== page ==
Along with partners at the Technical University of Munich (TUM) and the German Centre for Diabetes Research (DZD), they were able to show that breastfeeding for more than three months brings about long-term metabolic changes.

Four per cent of all pregnant women in Germany develop gestational diabetes before the birth of their child, researchers said.

Although their blood sugar levels initially return to normal after delivery, one in two of the mothers affected develops type 2 diabetes within the next ten years.

While it has been shown that lactation can lower this risk by 40 per cent, the reasons for this are not yet understood.

In an earlier study, researchers led by Professor Anette-Gabriele Ziegler, Director of the Institute of Diabetes Research (IDF) at the Helmholtz Zentrum Munchen, showed that breastfeeding for more than three months postpartum has a protective effect, which lasts for up to 15 years after gestational diabetes.

In the recent study, they examined whether the metabolism could be responsible for this.

For their analyses, scientists examined almost 200 patients who had developed gestational diabetes.

The participants in the study received a standardised glucose solution and gave a fasting blood sample beforehand, and during the test.

The scientists then compared the samples on the basis of 156 different, known metabolites.

On average, the women had given birth three and half years earlier.

“We observed that the metabolites in women who had breastfed for more than three months differed significantly from those who had had shorter lactation periods,” said first-author Daniela Much from the IDF.

“Longer periods of lactation are linked to a change in the production of phospholipids and to lower concentrations of branched-chain amino acids in the mothers’ blood plasma,” Much said.

This is interesting because the metabolites involved were linked in earlier studies with insulin resistance and type 2 diabetes, researchers said.

“The findings of our study provide new insights into disease-related metabolic pathways that are influenced by lactation and could thus be the underlying reason for the protective effect,” said Sandra Hummel, head of the Gestational Diabetes working group at the IDF, who led the study.

The research was published in the journal Diabetologia.

 

source :http://www.ndtv.com/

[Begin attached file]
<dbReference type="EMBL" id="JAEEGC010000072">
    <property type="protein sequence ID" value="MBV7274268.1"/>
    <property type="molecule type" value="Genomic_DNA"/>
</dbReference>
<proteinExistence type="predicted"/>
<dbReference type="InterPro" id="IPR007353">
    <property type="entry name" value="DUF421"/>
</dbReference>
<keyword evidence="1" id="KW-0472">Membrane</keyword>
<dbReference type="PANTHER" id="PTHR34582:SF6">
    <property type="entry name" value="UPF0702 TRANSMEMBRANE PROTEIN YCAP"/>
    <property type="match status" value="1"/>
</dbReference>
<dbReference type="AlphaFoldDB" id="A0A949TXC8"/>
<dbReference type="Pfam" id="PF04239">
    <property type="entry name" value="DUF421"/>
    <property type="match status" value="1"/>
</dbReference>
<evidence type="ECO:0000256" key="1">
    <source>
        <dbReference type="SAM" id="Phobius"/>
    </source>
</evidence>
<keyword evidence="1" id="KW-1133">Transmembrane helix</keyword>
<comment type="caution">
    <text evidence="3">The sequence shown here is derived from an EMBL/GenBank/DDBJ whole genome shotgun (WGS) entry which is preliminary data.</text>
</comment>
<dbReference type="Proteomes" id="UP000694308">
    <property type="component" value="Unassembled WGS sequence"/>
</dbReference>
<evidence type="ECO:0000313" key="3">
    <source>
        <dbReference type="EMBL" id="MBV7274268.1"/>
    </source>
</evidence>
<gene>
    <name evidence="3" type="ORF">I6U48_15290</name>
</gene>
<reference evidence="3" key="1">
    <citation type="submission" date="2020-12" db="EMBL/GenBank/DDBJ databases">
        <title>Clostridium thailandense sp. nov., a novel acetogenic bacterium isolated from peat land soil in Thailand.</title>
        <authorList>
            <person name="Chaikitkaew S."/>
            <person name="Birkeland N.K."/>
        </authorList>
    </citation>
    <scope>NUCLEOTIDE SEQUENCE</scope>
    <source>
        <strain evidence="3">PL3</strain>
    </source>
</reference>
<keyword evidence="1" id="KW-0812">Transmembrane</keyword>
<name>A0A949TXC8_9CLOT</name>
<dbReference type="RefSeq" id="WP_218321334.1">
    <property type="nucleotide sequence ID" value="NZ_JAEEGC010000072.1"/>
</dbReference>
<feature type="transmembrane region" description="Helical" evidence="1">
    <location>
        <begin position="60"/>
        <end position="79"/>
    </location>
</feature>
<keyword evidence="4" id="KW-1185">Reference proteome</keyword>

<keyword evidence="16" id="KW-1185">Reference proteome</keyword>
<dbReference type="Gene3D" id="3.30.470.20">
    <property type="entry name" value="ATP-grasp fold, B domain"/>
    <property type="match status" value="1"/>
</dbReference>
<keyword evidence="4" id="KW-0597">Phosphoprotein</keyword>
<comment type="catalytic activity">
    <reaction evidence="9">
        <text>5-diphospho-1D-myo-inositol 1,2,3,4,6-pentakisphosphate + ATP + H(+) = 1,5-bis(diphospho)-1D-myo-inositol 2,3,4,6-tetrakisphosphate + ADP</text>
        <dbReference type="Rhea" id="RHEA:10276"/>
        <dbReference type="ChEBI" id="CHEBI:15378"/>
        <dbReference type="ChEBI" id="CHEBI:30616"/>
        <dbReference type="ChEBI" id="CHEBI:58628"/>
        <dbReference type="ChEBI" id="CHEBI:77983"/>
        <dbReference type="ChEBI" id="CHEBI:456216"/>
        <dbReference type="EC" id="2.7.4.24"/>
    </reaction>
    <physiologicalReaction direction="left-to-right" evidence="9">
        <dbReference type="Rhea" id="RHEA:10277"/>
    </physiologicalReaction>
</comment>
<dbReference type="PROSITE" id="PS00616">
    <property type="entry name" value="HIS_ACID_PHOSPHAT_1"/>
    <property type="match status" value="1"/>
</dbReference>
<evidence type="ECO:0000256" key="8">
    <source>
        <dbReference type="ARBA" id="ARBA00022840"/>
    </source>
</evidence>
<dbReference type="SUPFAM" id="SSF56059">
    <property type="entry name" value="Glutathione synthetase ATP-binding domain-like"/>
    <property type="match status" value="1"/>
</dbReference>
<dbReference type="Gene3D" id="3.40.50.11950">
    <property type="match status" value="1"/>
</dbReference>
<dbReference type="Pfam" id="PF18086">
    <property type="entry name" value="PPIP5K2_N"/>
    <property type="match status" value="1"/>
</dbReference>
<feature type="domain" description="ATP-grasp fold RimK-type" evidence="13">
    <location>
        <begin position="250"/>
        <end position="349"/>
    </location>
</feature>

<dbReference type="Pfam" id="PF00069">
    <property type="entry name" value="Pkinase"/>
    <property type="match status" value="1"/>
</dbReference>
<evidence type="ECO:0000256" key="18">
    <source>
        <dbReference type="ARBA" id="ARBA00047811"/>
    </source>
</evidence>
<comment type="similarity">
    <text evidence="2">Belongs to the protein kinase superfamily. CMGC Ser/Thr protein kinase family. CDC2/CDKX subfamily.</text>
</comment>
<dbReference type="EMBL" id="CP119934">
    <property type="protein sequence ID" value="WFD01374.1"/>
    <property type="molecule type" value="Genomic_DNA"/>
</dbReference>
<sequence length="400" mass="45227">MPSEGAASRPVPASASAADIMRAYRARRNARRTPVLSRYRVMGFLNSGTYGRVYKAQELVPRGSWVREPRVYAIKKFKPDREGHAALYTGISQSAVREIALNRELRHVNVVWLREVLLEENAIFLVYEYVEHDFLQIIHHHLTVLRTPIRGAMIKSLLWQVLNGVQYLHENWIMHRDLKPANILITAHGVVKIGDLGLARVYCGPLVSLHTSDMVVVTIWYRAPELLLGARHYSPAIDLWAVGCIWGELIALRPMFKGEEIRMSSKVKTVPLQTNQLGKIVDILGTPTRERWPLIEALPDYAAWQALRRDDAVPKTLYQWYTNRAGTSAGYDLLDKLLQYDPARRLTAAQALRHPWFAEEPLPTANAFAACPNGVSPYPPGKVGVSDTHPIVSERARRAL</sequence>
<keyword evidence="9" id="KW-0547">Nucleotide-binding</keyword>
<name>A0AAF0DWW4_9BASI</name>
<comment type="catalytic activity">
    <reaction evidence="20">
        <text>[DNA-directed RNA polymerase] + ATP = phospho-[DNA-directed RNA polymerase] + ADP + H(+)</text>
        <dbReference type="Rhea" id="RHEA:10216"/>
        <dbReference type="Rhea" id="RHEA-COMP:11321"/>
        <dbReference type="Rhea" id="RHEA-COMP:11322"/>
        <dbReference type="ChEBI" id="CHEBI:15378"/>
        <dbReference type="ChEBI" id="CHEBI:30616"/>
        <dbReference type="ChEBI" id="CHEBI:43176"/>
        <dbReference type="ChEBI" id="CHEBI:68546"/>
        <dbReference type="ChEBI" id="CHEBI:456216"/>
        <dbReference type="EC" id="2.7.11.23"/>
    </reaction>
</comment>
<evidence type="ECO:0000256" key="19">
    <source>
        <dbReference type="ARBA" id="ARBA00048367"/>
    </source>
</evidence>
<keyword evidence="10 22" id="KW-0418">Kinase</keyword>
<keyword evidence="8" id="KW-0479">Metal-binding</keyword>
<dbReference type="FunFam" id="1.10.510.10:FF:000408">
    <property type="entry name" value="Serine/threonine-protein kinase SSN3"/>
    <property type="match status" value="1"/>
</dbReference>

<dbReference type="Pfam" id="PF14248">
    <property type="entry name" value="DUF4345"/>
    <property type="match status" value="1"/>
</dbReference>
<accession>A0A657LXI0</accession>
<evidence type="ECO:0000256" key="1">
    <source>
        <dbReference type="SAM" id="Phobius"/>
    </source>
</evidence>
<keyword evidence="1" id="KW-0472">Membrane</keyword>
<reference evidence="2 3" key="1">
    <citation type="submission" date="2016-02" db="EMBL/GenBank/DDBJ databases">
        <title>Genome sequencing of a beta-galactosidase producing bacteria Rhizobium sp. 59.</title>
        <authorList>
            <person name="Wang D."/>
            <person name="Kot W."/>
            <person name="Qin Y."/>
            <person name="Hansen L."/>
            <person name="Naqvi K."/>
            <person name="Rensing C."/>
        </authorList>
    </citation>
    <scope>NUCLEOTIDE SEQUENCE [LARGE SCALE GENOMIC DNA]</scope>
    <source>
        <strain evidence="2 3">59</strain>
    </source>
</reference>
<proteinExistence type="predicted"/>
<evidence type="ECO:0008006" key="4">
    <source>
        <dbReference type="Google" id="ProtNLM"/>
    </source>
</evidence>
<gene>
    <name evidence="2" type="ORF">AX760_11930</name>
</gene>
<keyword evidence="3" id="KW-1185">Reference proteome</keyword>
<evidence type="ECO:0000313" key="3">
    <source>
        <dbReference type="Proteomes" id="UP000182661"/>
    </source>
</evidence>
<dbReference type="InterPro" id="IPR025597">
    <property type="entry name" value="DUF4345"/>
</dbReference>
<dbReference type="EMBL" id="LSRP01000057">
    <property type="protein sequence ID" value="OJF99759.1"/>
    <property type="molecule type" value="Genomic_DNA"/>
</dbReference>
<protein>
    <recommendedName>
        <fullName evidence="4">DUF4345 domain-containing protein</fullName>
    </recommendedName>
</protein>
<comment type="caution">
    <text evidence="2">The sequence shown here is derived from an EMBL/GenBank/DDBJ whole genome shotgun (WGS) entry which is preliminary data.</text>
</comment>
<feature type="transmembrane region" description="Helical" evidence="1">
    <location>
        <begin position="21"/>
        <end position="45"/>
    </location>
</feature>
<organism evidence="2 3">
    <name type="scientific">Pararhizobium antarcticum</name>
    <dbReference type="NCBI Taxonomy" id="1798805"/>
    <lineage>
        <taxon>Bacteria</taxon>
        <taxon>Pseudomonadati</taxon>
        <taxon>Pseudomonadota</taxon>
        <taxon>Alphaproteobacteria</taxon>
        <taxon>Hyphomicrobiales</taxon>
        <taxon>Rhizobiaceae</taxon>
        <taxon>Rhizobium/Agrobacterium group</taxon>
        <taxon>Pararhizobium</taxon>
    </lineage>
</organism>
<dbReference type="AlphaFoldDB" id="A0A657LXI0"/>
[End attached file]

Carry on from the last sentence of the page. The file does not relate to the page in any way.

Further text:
Early Bedtime For Preschoolers Cuts Obesity Risk Later

Wednesday, July 20th, 2016

Preschoolers who are regularly in bed by 8 p.m., are far less likely to become obese teenagers than young children who go to sleep later in the night, a new research has found.

According to the research published in the Journal of Pediatrics, bedtimes after 9 p.m. appeared to double the likelihood of obesity later in life.

“For parents, this reinforces the importance of establishing a bedtime routine,” said Sarah Anderson, associate professor at the Ohio State University College of Public Health.

Obesity can set kids up for a lifelong struggle with weight and health complications that can accompany it, including diabetes and heart disease, the study revealed.

“It’s something concrete that families can do to lower their child’s risk and it’s also likely to have positive benefits on behavior and on social, emotional and cognitive development,” added Anderson.

For the study, the researchers used data from 977 children who were part of the Study of Early Child Care and Youth Development.

The researchers divided preschool bedtimes into three categories — 8 p.m. or earlier, between 8 p.m. and 9 p.m. and after 9 p.m. The children were about four and a half years old when their mothers reported their typical weekday bedtime.

The researchers found a striking difference. Only one in 10 of the children with the earliest bedtimes were obese teens, compared to 16 per cent of children with mid-range bedtimes and 23 per cent of those who went to bed latest.